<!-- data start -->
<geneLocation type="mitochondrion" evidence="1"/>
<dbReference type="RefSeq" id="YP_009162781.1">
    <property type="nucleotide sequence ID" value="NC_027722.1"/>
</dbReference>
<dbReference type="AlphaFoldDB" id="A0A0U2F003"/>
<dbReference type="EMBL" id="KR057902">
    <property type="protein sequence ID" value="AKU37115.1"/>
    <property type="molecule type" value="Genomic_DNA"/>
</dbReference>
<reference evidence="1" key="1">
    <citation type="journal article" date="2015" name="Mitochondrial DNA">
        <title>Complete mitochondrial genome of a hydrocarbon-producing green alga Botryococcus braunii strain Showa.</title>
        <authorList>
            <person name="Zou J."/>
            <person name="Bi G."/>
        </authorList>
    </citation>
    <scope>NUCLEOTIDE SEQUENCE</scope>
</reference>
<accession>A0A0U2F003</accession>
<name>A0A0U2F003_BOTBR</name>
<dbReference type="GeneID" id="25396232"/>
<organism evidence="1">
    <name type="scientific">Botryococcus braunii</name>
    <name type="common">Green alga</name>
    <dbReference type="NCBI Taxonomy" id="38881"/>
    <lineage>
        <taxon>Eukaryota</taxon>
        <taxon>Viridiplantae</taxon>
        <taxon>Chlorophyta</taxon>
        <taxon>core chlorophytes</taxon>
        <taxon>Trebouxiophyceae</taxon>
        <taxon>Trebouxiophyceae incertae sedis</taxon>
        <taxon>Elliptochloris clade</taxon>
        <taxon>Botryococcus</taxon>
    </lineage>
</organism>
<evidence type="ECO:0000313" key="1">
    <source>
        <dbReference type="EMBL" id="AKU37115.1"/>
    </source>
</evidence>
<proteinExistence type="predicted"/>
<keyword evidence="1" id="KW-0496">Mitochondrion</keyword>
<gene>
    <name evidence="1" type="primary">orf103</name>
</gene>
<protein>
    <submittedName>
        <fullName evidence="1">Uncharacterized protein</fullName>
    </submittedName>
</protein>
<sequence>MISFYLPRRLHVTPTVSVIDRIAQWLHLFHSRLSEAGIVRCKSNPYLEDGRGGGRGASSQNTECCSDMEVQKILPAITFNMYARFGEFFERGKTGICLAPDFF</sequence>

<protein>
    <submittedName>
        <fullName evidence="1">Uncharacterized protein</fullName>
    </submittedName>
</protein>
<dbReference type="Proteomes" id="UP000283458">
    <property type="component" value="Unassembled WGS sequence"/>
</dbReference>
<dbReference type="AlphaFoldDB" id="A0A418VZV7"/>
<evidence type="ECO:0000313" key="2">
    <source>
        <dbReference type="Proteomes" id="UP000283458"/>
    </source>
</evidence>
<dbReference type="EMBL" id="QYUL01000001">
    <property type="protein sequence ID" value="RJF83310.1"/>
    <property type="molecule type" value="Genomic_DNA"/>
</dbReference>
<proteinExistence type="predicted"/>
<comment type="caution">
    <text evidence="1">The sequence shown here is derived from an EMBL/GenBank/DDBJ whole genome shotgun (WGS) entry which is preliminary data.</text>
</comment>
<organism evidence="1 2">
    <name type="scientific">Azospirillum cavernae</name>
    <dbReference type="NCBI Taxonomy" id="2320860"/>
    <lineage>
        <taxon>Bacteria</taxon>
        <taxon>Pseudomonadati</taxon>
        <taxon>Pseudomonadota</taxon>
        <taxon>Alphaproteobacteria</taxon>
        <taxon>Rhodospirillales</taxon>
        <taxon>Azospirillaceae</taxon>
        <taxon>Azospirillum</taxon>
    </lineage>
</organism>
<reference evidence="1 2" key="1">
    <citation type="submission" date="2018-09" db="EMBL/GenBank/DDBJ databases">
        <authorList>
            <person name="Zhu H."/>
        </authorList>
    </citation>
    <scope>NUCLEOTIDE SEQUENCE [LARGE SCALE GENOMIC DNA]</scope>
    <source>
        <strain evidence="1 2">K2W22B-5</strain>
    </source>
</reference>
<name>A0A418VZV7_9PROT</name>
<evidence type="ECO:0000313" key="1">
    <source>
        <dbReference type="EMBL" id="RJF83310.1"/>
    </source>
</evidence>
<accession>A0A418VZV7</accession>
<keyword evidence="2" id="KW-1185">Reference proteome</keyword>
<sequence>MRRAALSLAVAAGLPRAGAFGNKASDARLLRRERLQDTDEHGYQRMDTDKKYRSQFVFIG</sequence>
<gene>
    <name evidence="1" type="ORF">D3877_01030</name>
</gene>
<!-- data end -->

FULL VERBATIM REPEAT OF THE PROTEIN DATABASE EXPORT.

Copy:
<geneLocation type="mitochondrion" evidence="1"/>
<dbReference type="RefSeq" id="YP_009162781.1">
    <property type="nucleotide sequence ID" value="NC_027722.1"/>
</dbReference>
<dbReference type="AlphaFoldDB" id="A0A0U2F003"/>
<dbReference type="EMBL" id="KR057902">
    <property type="protein sequence ID" value="AKU37115.1"/>
    <property type="molecule type" value="Genomic_DNA"/>
</dbReference>
<reference evidence="1" key="1">
    <citation type="journal article" date="2015" name="Mitochondrial DNA">
        <title>Complete mitochondrial genome of a hydrocarbon-producing green alga Botryococcus braunii strain Showa.</title>
        <authorList>
            <person name="Zou J."/>
            <person name="Bi G."/>
        </authorList>
    </citation>
    <scope>NUCLEOTIDE SEQUENCE</scope>
</reference>
<accession>A0A0U2F003</accession>
<name>A0A0U2F003_BOTBR</name>
<dbReference type="GeneID" id="25396232"/>
<organism evidence="1">
    <name type="scientific">Botryococcus braunii</name>
    <name type="common">Green alga</name>
    <dbReference type="NCBI Taxonomy" id="38881"/>
    <lineage>
        <taxon>Eukaryota</taxon>
        <taxon>Viridiplantae</taxon>
        <taxon>Chlorophyta</taxon>
        <taxon>core chlorophytes</taxon>
        <taxon>Trebouxiophyceae</taxon>
        <taxon>Trebouxiophyceae incertae sedis</taxon>
        <taxon>Elliptochloris clade</taxon>
        <taxon>Botryococcus</taxon>
    </lineage>
</organism>
<evidence type="ECO:0000313" key="1">
    <source>
        <dbReference type="EMBL" id="AKU37115.1"/>
    </source>
</evidence>
<proteinExistence type="predicted"/>
<keyword evidence="1" id="KW-0496">Mitochondrion</keyword>
<gene>
    <name evidence="1" type="primary">orf103</name>
</gene>
<protein>
    <submittedName>
        <fullName evidence="1">Uncharacterized protein</fullName>
    </submittedName>
</protein>
<sequence>MISFYLPRRLHVTPTVSVIDRIAQWLHLFHSRLSEAGIVRCKSNPYLEDGRGGGRGASSQNTECCSDMEVQKILPAITFNMYARFGEFFERGKTGICLAPDFF</sequence>

<protein>
    <submittedName>
        <fullName evidence="1">Uncharacterized protein</fullName>
    </submittedName>
</protein>
<dbReference type="Proteomes" id="UP000283458">
    <property type="component" value="Unassembled WGS sequence"/>
</dbReference>
<dbReference type="AlphaFoldDB" id="A0A418VZV7"/>
<evidence type="ECO:0000313" key="2">
    <source>
        <dbReference type="Proteomes" id="UP000283458"/>
    </source>
</evidence>
<dbReference type="EMBL" id="QYUL01000001">
    <property type="protein sequence ID" value="RJF83310.1"/>
    <property type="molecule type" value="Genomic_DNA"/>
</dbReference>
<proteinExistence type="predicted"/>
<comment type="caution">
    <text evidence="1">The sequence shown here is derived from an EMBL/GenBank/DDBJ whole genome shotgun (WGS) entry which is preliminary data.</text>
</comment>
<organism evidence="1 2">
    <name type="scientific">Azospirillum cavernae</name>
    <dbReference type="NCBI Taxonomy" id="2320860"/>
    <lineage>
        <taxon>Bacteria</taxon>
        <taxon>Pseudomonadati</taxon>
        <taxon>Pseudomonadota</taxon>
        <taxon>Alphaproteobacteria</taxon>
        <taxon>Rhodospirillales</taxon>
        <taxon>Azospirillaceae</taxon>
        <taxon>Azospirillum</taxon>
    </lineage>
</organism>
<reference evidence="1 2" key="1">
    <citation type="submission" date="2018-09" db="EMBL/GenBank/DDBJ databases">
        <authorList>
            <person name="Zhu H."/>
        </authorList>
    </citation>
    <scope>NUCLEOTIDE SEQUENCE [LARGE SCALE GENOMIC DNA]</scope>
    <source>
        <strain evidence="1 2">K2W22B-5</strain>
    </source>
</reference>
<name>A0A418VZV7_9PROT</name>
<evidence type="ECO:0000313" key="1">
    <source>
        <dbReference type="EMBL" id="RJF83310.1"/>
    </source>
</evidence>
<accession>A0A418VZV7</accession>
<keyword evidence="2" id="KW-1185">Reference proteome</keyword>
<sequence>MRRAALSLAVAAGLPRAGAFGNKASDARLLRRERLQDTDEHGYQRMDTDKKYRSQFVFIG</sequence>
<gene>
    <name evidence="1" type="ORF">D3877_01030</name>
</gene>